Although the U.S. doesn’t have a shortage of island areas that its residents and visitors can enjoy, few have the distinctive vibe of Puget Sound. Its islands are unlike anything else in the country, and perhaps even in the world.
Consider a visit to one of these islands to see what makes them such a great addition to Washington State life. Reaching them is easy — and their natural beauty is truly a sight to behold.
Here are some of the more popular island areas that would garner the most interest from families or visitors to Puget Sound.
San Juan Islands
This is a collection of islands that are a part of the Salish Sea. Its namesake island is the second largest of this group at about 55 square miles.
Whether by ferry, boat or plane, San Juan features parks, museums and sea-based farms that you can visit. It’s also a great place to watch for orca whales or to hike through its forests.
A name that’s known well outside of upper Washington State, Bainbridge is very close to the downtown area of Seattle. Reached by ferry, it includes the Fay Bainbridge Park and Campground as well as the Bloedel Reserve with its gardens and scenic trails.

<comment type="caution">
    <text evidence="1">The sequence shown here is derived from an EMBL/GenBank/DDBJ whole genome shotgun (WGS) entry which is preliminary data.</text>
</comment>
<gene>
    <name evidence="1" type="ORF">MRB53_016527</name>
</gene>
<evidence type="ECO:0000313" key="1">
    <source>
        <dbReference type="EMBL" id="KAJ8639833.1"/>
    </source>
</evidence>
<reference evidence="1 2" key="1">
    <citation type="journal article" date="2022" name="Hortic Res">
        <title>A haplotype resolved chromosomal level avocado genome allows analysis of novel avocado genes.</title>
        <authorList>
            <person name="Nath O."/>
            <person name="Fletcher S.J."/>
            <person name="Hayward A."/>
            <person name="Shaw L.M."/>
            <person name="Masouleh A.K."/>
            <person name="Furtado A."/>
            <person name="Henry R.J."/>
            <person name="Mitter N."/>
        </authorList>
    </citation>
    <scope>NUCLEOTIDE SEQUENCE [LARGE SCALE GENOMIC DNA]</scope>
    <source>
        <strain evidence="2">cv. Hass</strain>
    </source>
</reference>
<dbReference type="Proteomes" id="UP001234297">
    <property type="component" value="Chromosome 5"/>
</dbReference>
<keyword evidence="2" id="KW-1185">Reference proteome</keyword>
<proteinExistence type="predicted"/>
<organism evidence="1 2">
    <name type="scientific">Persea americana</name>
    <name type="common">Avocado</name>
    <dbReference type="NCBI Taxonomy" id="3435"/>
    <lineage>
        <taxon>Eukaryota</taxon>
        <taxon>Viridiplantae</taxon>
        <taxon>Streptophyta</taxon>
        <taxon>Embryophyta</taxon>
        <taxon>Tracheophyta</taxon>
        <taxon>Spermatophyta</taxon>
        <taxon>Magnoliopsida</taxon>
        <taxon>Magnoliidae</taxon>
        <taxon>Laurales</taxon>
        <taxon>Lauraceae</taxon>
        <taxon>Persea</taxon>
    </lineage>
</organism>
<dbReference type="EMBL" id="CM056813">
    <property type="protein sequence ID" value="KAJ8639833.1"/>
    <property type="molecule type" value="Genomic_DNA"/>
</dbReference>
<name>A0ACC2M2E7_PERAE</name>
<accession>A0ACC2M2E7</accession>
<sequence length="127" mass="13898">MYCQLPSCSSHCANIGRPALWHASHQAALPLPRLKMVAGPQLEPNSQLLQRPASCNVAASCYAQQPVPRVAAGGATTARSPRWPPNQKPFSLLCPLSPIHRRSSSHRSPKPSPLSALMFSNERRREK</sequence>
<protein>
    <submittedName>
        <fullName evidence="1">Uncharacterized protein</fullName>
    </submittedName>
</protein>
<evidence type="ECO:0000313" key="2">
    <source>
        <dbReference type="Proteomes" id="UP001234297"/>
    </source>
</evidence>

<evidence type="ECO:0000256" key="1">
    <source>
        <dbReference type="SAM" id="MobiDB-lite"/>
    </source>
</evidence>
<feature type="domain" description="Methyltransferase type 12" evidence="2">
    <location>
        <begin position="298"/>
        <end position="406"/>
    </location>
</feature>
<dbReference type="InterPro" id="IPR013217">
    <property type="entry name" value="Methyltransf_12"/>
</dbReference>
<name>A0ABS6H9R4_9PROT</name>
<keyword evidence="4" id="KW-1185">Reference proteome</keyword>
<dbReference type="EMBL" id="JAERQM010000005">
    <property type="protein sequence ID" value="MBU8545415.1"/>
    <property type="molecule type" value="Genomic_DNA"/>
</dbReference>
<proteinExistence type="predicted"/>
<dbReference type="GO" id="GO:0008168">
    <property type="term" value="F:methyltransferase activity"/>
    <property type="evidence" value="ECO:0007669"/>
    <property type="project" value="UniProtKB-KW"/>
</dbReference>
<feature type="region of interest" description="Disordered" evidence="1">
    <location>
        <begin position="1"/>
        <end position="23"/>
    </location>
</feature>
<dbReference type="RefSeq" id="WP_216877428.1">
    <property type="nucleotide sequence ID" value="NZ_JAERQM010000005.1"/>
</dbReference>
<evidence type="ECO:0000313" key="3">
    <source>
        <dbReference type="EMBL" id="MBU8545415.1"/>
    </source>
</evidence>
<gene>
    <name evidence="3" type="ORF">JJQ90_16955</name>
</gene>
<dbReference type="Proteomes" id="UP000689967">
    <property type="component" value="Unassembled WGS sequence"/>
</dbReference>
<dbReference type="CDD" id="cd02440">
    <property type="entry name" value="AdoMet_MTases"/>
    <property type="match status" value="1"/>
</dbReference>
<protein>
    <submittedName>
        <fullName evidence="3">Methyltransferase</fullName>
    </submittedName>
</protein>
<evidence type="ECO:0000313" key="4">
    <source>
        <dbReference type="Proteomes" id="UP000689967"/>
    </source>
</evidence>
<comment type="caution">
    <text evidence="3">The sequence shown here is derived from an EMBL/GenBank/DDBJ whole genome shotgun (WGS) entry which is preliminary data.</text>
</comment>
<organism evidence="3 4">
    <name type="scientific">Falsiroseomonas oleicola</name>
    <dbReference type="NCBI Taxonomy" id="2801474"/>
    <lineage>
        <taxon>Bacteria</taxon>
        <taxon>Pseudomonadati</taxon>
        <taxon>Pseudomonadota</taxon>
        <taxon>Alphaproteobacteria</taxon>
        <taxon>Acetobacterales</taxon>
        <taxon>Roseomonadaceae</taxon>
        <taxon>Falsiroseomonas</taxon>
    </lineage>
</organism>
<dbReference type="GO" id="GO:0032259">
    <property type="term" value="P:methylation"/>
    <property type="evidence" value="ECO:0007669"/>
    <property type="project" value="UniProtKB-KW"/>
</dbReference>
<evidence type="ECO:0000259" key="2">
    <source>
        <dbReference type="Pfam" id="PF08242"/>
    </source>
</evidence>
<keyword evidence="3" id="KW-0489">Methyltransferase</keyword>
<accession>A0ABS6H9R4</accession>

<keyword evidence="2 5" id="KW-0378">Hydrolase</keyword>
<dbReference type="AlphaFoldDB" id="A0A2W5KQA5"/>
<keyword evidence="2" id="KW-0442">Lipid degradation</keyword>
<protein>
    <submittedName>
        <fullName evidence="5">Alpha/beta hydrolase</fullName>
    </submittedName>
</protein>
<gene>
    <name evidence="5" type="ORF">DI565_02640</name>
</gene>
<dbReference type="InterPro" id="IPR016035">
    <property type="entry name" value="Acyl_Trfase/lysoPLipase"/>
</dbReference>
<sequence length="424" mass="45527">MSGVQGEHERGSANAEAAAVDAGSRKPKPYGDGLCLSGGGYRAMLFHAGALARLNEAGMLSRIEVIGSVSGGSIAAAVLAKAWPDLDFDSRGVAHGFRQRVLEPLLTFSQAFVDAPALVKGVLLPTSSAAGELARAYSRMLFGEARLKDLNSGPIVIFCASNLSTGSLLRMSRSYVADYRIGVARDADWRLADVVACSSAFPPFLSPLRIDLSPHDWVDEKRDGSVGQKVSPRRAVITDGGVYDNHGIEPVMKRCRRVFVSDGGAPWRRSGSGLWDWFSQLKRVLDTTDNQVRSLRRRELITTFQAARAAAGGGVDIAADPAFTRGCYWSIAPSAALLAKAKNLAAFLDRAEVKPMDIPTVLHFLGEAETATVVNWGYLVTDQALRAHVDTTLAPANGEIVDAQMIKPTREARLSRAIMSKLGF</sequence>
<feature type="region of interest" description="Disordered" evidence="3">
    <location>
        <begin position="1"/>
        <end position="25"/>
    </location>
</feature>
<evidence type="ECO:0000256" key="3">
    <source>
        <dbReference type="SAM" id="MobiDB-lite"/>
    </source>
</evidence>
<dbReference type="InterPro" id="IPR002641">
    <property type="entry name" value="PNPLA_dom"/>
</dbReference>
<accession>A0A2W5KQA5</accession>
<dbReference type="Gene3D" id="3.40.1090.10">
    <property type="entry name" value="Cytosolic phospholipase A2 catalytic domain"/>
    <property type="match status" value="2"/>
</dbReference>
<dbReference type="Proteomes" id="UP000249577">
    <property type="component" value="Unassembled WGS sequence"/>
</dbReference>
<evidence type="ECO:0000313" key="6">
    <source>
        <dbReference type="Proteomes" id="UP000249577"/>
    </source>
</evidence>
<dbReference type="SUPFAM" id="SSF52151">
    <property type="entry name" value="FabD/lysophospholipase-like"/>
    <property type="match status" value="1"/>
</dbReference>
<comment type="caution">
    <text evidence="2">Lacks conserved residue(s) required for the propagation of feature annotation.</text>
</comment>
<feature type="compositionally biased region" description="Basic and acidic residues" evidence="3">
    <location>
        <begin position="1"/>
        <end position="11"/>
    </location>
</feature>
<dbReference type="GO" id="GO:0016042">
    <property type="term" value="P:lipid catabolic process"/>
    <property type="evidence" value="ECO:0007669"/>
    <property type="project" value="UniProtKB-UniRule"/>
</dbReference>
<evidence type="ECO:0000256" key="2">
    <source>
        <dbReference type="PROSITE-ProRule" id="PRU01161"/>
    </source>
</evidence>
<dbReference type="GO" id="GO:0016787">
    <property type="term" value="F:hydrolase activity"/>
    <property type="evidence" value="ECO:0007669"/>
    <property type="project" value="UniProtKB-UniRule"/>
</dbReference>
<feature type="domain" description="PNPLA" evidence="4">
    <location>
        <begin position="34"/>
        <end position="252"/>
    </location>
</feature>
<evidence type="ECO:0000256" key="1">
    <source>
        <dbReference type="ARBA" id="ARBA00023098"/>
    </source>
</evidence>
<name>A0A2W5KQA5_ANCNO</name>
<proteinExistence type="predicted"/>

There are plenty of shops and restaurants to visit in the island city’s quaint downtown areas. Add on a beach area and some fantastic views of the Cascades and you have a fun stopover anytime.
Another big island – about 80 miles total – Vashon is still a kind of a hidden getaway for some residents who want a day trip with a little something extra. It doesn’t get as many visitors as some of the others, but there’s plenty to see.
There are many galleries to see local art as well as tons of other locally owned shopping areas. It also has its own coffee roastery. For the outdoors, venture toward Vashon’s trails in the wooded area for a truly Puget Sound experience. You can get there by boat or ferry.
Pardon the pun, but it’s not a stretch to say this is a great place for people who enjoy wildlife. Found in the south part of Puget Sound and accessible by ferry, Stretch Island is a place that’s unto itself even if this sound’s system.
A variety of different flora and fauna, some unique to the island itself, is a huge attraction, plus you’ll be able to see blue herons and bald eagles in abundance. It’s also known for shellfish harvesting and its wild salmon population, so fishing is also a popular activity.
This is one of the smaller islands, reaching just shy of two square miles, but it’s also its own state park. It’s only accessible by boat instead of the ferry system, so if you want a solitary place to commune with nature, you’ll find it with Blake.
The island is quite beautiful, including beach areas, trails and opportunities to dive or fish in the pristine blue waters that surround it. You can even go clam-digging as part of this bucolic area that feels miles away from metropolitan.
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